Friday, November 19, 2010

What is a name?

In this weeks Torah portion we find jacob approaching the borders of Canaan on his return from Padan Aram, and his Uncle Lavan's home. He is overcome with fear over the pending reunion with his brother Esau. Remember thirty four years ago when Jacob ran in fear because he had just taken his brothers birthright.

He starts the reunion not in person but first, by sending flocks to appease Esau and placing his family and possessions on the other side of a stream called the Yabbok for safety, Ya'akov was left alone for one night which he spent wrestling with a man until the break of dawn. This strange man, whom the Rabbi's explain to be an angel reveals that no longer will Jacob be his name but rather Israel.

This leads us to the question then, what exactly is in a name? Obviously assigning names holds some cosmic significance since giving names to all the creatures on the earth is the first recorded activity of man (B'reishit 2:20). The Or HaChaim teaches us that each name represents a soul. In this light (pun intended), the causative nature of a name is revealed: a name is a representation, a function, and carries with it personality traits. The Hebrew word for "name," spelled "Shin, Mem" contains the same letters as the Hebrew word for "put," suggesting that names place upon us the very nature of our beings.
Our tradition teaches that each of us has three names: the one we are given at birth, the one we are called, and our real name. The task of each person, according to the tradition, is to discover our real name.

Friday, November 12, 2010

Do you have to believe in God to be Jewish? 
I can’t tell you how often I discuss this question with children and adults.  “Tell me about the God you don’t believe in,”  I often respond.  Most people, it will not surprise you, do not believe in a God who looks like an old man sitting up in the sky pulling strings.  But do you believe that there is a source of ultimate goodness in the world?  Do you believe that everything happens for a reason?  Do you believe that at the end of the day you simply die or is there something more?  These are the questions we struggle with.
This week in the Torah we read about our father Jacob dreaming in the desert.  He wrestles with an angel.  When morning light comes the angel tries to leave.  Jacob demands that the angel bless him.  The angel says that he will change Jacob’s name to “Israel,” meaning “one who wrestles with God.”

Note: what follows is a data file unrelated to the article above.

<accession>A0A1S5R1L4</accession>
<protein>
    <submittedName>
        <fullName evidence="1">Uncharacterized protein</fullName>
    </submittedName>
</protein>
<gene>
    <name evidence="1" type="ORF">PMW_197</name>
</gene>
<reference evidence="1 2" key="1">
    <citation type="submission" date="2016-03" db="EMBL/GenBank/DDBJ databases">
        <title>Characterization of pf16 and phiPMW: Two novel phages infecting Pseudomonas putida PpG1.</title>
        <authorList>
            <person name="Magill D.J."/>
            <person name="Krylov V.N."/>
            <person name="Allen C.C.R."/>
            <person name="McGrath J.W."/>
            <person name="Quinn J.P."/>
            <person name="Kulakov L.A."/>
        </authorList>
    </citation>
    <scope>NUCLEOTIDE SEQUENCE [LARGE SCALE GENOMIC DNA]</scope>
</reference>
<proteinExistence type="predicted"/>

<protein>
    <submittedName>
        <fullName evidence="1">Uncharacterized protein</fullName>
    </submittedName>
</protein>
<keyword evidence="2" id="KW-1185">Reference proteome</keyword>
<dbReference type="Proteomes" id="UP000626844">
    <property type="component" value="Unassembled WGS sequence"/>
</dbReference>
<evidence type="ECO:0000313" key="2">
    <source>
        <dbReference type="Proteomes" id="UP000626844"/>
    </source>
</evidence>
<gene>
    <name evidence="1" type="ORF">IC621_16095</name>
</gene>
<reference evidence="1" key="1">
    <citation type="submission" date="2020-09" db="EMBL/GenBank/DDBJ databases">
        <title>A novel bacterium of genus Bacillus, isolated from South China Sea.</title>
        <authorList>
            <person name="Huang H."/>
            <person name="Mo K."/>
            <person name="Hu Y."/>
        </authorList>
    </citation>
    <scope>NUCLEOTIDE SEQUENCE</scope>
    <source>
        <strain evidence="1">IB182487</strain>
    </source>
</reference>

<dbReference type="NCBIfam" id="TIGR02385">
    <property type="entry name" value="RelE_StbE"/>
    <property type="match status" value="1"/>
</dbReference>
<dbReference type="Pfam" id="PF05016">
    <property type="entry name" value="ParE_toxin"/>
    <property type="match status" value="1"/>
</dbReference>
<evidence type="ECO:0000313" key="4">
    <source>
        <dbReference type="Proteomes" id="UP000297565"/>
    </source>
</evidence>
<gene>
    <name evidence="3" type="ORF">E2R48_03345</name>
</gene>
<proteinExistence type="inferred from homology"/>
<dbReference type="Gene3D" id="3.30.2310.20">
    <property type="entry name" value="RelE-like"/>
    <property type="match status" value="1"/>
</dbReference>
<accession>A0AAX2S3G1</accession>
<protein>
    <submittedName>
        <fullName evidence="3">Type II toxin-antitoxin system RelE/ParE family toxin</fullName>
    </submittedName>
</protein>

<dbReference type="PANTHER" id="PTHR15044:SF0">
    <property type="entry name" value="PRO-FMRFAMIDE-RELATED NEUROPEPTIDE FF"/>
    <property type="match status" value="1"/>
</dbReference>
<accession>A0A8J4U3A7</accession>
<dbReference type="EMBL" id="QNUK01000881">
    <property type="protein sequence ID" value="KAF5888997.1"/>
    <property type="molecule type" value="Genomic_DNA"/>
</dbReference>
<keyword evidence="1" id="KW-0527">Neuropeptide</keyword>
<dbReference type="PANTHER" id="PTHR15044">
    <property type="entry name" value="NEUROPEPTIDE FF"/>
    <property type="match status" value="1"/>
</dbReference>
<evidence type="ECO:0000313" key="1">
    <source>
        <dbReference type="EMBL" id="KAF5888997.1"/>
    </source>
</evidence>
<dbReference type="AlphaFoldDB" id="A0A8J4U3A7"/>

In our Comparative Religion class we teach our children that the fundamental difference between Judaism and Christianity is one of beliefs verses actions.  In Christianity the most important thing is to believe in Jesus as the human representative of God.  In Judaism the most important thing is to observe the mitzvot – the commandments which instruct us how to live a good life.  As a Jew you may struggle with the idea of God and that is OK.  That is what the people of Israel are about – we are people who wrestle with God.  This is who Jacob was, and who he became, a man who started off his life with great deceit and in turn was deceived himself.  He literally gave birth to the tribes of Israel.  Though he struggled with God, he ensured the survival of the Jewish people. 

Wednesday, November 3, 2010


Sibling rivalry, parents’ pettiness, estranged family members. It is always surprising to me when people say that they don’t find Judaism relevant to their lives. What could be more relevant?

This week in Parashat Toledot we read about Rebecca and Isaac and their sons Jacob and Esau. As you may remember, while Rebecca is pregnant, she is told that her two sons will war against each other. She prefers Jacob and helps him trick his brother and father to receive Isaac’s blessing, which was Esau’s birthright. The story is a difficult one to understand from the outside. How could parents behave this way? Why isn’t Isaac able to un-do the blessing once he knows he has been tricked? Why aren’t Jacob and Rebecca punished?

The questions actually led me to think about families and how we often look at families from the outside and judge them. On one of my favorite TV shows the male character turns to the female one and says, “Now don’t judge me” She replies, “I wouldn’t do that.” He then says, “Sure you would! That’s what we do, we judge… Some people play sports, others read… we judge!”

Our tradition teaches us, “Don’t judge a fellow human being until you have stood in his place.” Family relationships are the most complex, difficult, and long lasting relationships that we have. Each of us struggles to live up to the ideal and embrace the reality of these relationships. Yet family relationships are often more public than we would prefer. I often think that stories like these are included in the Torah so we understand that everyone’s families have difficult moments, life-altering decisions, and attempts at reconciliation. This is what being involved with someone for your entire life is all about. You need not reproach yourself for how difficult your relationships are, but rather try simply to make them a little better today than they were yesterday.